It takes more than a gym membership and a desire to finally be in shape to actually do so. The right attitude is crucial to your long term success, but finding what makes your workouts efficient on a daily basis is just as important. Each component and each facet of your daily workout routine, as small as they may individually be, are part of a whole, and that’s on what your success will be built. In the same way that you would not leave on a 1,000 mile journey with a gas tank only half full, making sure that your body not only has the nutrients it needs to maintain itself, but to grow, is essential.

Entire libraries of books have been written on the topic of sports nutrition; it is a vast topic that deserves your attention if you wish your workouts to be as effective as their potential indicates, but having an understanding of where to start can be just as important as understanding the nitty-gritty details.

Sports and performance nutrition are divided into two general areas: carbohydrates and proteins. Carbohydrates represent the fuel that powers your muscle cells, allowing them to reach maximum contraction levels, and giving them the staying power to keep working throughout your workouts. Proteins, on the other hand, are composed of peptide-bonded amino acids, broken down by stomach enzyme that are used to repair and rebuild your muscle cells after exercise, allowing them to regenerate and if possible, to grow bigger and stronger.

Carbohydrates are, on a biological level, sugar. They are divided into two groups, complex and simple. Simple carbohydrates are very easy to digest and will give an immediate energy boost – the so-called ‘sugar rush’ or ‘sugar high’. Examples of simple carbohydrates include fudge, ice cream and white bread, as well as all refined sugars. Simple carbohydrates are broken down almost immediately and hit the bloodstream right away, but their effects are short lived.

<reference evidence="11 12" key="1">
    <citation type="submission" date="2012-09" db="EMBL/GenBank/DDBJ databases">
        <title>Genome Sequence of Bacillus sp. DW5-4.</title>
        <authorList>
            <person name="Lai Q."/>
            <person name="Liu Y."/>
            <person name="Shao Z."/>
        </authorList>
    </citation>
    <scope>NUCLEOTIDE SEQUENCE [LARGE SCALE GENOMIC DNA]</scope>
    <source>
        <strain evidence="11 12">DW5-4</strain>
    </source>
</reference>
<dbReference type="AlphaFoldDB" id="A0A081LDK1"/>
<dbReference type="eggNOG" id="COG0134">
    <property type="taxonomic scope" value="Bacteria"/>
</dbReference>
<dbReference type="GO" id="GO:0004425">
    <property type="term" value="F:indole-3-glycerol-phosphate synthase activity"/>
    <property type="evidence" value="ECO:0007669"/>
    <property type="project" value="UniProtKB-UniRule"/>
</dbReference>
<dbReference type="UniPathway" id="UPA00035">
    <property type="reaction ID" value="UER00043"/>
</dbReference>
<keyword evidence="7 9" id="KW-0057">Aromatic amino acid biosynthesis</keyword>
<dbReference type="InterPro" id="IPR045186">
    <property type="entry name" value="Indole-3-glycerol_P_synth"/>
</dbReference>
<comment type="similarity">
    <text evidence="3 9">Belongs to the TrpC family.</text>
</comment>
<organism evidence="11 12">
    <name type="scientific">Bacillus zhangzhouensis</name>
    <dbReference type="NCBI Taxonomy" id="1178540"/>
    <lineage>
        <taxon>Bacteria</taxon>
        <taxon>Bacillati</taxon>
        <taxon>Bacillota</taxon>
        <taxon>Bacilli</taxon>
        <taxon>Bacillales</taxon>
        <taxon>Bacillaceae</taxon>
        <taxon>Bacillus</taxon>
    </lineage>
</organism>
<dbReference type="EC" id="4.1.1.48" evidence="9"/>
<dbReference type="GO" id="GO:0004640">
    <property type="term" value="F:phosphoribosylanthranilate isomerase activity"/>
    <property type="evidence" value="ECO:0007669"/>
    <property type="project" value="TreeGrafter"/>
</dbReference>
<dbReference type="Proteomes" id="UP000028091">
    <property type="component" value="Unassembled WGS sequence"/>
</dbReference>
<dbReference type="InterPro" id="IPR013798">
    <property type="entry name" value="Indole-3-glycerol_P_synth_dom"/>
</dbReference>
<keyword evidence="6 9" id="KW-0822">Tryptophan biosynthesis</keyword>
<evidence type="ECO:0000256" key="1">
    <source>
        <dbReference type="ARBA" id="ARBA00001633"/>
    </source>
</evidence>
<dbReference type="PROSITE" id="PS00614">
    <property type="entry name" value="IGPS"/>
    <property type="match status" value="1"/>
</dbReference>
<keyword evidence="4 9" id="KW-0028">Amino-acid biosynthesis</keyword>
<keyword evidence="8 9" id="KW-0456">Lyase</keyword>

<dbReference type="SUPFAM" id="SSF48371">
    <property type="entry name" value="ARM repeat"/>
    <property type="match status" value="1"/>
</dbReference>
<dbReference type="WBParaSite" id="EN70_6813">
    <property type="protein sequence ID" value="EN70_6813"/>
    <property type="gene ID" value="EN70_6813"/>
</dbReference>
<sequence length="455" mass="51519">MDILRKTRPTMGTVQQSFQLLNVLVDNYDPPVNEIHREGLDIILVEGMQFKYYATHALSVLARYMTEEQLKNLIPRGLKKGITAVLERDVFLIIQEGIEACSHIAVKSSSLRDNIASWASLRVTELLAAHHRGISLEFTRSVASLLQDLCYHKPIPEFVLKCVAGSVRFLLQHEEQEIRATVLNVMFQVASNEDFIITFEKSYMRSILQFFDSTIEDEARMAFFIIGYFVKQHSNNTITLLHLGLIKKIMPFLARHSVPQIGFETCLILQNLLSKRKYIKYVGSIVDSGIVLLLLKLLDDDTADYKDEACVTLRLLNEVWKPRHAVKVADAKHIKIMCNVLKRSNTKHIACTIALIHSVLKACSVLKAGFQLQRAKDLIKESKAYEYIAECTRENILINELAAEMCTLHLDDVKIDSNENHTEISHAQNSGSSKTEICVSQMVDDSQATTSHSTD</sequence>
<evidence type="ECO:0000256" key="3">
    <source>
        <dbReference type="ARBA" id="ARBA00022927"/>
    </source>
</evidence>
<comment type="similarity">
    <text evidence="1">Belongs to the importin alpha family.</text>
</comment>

Complex carbohydrates include whole wheat pasta, whole wheat bread, brown rice and potatoes, to name only a few. They take more time to break down, and will thus release their energy over a longer period of time, avoiding the ‘sugar high’ and its accompanying ‘crash’, and providing muscles with a longer-term energy supply.

Composed of peptide-bonded chains of amino acids – the building blocks of life, proteins are required to repair muscle cells and allow for their growth. Getting proteins through dietary sources is ideal, but to maximize the growth of lean muscle mass, it is recommended to take protein supplements as soon as possible before and/or after a workout, to insure a complete amino acid saturation of the skeletal muscle cells. They are available in several forms and flavors; the most popular and convenient, however, is protein powder, derived from whey, soy or casein.

Achieving an understanding of the complex interactions between muscle cells, the carbohydrate fuel and protein structural building blocks does not happen overnight, but is worth pursuing, as understanding will allow you to bypass months if not years of trial and error. A balanced diet, rich in fruits, vegetables and lean cuts of meat, and containing between 15% and 35% of proteins as a percentage of total calories is the base upon which everything is build. Never neglect a balanced diet in favor of supplements, no matter how good they are; your body needs more than carbohydrates and proteins to operate properly!